Arctic Update Header
May 28, 2013

The House and Senate are in recess until June 3rd.



Morning Briefing: Help for Sequestered Agencies. The House and Senate are on their Memorial Day breaks, but some lawmakers are staying busy plotting next steps in the budget and immigration debates. Proposals circulating among senators would give federal agencies added flexibility to cope with the effects of mandatory spending cuts under the sequester. And lawmakers are already lining up with amendments for when the Senate takes up a comprehensive overhaul of immigration laws the week of June 10. Congressional Quarterly


Coast Guard Seal Coast Guard's Commander Nears Year on New Job. Throughout his two-decade-long career in the Coast Guard, Cpt. Paul Mehler III has traveled throughout the country and the world. Now, he can add Alaska to his list. Anchorage Daily News


Caribou Meat Marketed on Internet May Be Depleting Canadian Herds. Wildlife managers in Canada's eastern Arctic territory of  Nunavut are worried the growing online market for caribou meat may put extra stress on some caribou populations. Some Nunavut hunters have been selling caribou through Facebook, and shipping it to other communities. Alaska Dispatch


shell Questions Raised Over Why Shell Didn't Anticipate Big Storm. On their interrupted December voyage, Shell's Kulluk drilling rig and its tow ship, the Aiviq, experienced a terrible trifecta of bad weather, failed tow gear and the temporary loss of all four engines on the Aiviq. Shouldn't Royal Dutch Shell and its contractor have accounted for that possibility? That angle was pursued Friday during Day 5 of a Coast Guard marine casualty hearing into the Dec. 31 grounding of the Kulluk by Barry Strauch, the National Transportation Safety Board representative on the Coast Guard panel. Anchorage Daily News


Four-Hundred-Year-Old Moss Frozen in Little Ice Age Revived in Groundbreaking Experiment. In the long Arctic summers, Catherine La Farge camps out at the toe of the Teardrop glacier on Ellesmere Island in Canada's far north. The University of Alberta biologist has watched the ice retreat - up to four metres a year now - giving her an unprecedented view of what was entombed under the ice for 400 years. She's seeing old rocks, mud, and her specialty, ancient moss. One day, walking along the edge of the ice, La Farge noticed some of the moss had a greenish tinge. That gave her a hunch - could there be life in that old moss after all? National Post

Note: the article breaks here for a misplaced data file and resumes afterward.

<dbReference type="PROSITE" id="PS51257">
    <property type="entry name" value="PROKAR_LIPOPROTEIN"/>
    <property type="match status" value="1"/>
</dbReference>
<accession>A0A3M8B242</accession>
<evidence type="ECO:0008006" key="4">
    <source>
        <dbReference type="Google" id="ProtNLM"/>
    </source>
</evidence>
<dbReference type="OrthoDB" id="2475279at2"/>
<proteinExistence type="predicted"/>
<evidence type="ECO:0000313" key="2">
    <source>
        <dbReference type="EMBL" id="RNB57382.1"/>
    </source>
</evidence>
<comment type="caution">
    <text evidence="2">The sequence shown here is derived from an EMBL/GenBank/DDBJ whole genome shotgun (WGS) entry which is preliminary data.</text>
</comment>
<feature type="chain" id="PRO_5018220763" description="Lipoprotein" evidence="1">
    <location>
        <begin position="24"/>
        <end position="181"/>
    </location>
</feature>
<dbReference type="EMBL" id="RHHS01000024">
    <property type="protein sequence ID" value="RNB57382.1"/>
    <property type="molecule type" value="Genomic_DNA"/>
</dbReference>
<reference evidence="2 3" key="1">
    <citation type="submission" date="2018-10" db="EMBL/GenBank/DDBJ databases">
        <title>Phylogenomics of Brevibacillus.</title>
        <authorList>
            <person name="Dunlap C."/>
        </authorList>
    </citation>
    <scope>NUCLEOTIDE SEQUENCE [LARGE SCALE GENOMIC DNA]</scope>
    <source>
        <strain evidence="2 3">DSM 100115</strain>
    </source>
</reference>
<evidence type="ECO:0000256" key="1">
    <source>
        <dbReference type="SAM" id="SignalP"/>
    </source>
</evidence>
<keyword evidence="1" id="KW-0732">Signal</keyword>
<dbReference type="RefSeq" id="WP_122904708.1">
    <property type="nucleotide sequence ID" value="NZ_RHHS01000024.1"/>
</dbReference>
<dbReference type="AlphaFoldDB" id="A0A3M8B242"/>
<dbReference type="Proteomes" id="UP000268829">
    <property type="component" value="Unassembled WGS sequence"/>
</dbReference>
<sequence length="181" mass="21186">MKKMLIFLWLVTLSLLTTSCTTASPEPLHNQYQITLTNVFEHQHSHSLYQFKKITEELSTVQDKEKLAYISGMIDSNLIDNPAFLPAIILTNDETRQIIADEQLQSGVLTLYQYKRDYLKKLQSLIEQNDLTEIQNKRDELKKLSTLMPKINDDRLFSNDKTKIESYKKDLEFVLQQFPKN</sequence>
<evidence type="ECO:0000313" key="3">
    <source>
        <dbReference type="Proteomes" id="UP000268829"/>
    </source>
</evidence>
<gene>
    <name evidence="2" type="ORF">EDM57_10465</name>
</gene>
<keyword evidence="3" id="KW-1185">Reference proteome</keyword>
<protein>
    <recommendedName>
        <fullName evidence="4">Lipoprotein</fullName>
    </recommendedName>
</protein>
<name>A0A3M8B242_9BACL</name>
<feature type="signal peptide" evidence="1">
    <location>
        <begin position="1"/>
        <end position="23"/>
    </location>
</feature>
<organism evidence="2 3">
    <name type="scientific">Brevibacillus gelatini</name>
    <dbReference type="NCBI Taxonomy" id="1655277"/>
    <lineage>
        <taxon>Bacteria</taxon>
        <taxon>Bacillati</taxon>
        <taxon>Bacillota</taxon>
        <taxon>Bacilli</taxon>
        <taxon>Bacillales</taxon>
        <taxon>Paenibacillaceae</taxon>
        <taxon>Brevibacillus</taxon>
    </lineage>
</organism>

Study Explores Atmospheric Impact of Declining Arctic Sea Ice. There is growing recognition that reductions in Arctic sea ice levels will influence patterns of atmospheric circulation both within and beyond the Arctic. New research in the International Journal of Climatology explores the impact of 2007 ice conditions, the second lowest Arctic sea ice extent in the satellite era, on atmospheric circulation and surface temperatures. Science Daily


Geoengineering: Our Last Hope, or a False Promise [Op-Ed]. The concentration of carbon dioxide in the earth's atmosphere recently surpassed 400 parts per million for the first time in three million years. If you are not frightened by this fact, then you are ignoring or denying science.  Relentlessly rising greenhouse-gas emissions, and the fear that the earth might enter a climate emergency from which there would be no return, have prompted many climate scientists to conclude that we urgently need a Plan B: geoengineering. New York Times


russian flag Russia to Build Four Coast Guard Ships in Arctic by 2020. Eleven border infrastructure facilities will be deployed in the Arctic before 2020, deputy head of the Border Service of the Russian Federal Security Service Col. Gen. Nikolai Rybalkin told reporters. "The deployment is being done in line with the federal target program for 2012-2020," the general said. "Development of border infrastructure is a mandatory condition of border security. Whenever border infrastructure is deficient, it is necessary to enlarge the staff, numbers of men, and this puts an additional strain on the budget," Rybalkin said. "Shipbuilding priorities of the FSB Coast Guard have been determined in light of the Arctic objectives. Four ships will be built for the Arctic zone before 2020." Russia Beyond the Headlines


Russia to Breathe Life into Deserted Arctic Port. Citing General Director of Liinakhamari Port Management Company Sergey Kudrintsky, Barents Observer reports that negotiations with potential investors are under way. The port in the Russian Arctic will have an annual capacity of 15 million tons of oil and 4 million tons of fertilizer. The port of Liinakhamari in the outlet of the Pechenga fjord has lain more or less idle since the Coast Guard moved its vessels out of the area a few years back. The fjord is used for salmon farming. MarineLink


US, Canada, EU, Sign Atlantic Ocean Research Accord. The alliance will build on existing bilateral cooperation agreements and projects with the aim of developing and advancing a shared vision for the Atlantic. For the European Union, the Statement was signed by European Commissioner for Research, Innovation and Science M